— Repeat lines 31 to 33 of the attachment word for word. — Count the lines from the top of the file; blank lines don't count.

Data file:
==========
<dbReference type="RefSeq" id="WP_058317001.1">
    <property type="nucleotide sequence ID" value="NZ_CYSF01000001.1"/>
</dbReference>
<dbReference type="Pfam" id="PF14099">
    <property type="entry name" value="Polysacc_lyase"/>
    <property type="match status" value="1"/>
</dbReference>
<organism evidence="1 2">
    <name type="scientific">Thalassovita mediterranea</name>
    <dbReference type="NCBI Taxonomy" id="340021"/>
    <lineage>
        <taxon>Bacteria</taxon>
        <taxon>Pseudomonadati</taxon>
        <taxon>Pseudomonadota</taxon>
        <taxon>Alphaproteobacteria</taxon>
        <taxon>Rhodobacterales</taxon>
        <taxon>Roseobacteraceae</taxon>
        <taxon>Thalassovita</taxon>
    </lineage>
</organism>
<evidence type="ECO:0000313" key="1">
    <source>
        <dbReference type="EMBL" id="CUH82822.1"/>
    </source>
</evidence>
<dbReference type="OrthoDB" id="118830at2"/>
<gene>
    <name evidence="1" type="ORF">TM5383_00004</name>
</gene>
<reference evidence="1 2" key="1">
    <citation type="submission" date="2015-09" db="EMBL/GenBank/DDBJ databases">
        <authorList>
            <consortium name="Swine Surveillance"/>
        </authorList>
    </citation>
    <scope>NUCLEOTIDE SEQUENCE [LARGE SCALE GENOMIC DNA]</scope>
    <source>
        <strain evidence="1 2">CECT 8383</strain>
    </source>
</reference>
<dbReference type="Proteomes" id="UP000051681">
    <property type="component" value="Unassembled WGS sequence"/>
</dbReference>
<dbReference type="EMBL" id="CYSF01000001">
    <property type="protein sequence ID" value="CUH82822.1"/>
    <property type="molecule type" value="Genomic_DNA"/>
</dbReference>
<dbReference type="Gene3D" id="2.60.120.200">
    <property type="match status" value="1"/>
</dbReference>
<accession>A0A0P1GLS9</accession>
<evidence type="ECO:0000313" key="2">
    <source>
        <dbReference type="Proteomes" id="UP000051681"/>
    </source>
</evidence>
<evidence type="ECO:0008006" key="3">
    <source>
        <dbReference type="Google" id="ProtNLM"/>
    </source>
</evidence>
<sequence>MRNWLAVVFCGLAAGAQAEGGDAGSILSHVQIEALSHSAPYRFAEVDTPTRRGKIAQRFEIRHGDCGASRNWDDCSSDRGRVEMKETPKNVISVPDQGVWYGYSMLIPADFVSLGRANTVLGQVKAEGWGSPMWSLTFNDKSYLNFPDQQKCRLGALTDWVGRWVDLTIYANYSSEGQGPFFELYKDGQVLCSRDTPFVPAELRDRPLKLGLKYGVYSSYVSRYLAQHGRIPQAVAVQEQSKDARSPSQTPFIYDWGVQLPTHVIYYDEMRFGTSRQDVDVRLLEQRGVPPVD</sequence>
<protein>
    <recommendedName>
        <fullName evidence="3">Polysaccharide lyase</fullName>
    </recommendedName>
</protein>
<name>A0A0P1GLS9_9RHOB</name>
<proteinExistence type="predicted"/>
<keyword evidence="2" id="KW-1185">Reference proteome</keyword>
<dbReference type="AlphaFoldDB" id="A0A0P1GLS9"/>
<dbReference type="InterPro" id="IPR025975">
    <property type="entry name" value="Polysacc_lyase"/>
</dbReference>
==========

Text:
    <citation type="submission" date="2015-09" db="EMBL/GenBank/DDBJ databases">
        <authorList>
            <consortium name="Swine Surveillance"/>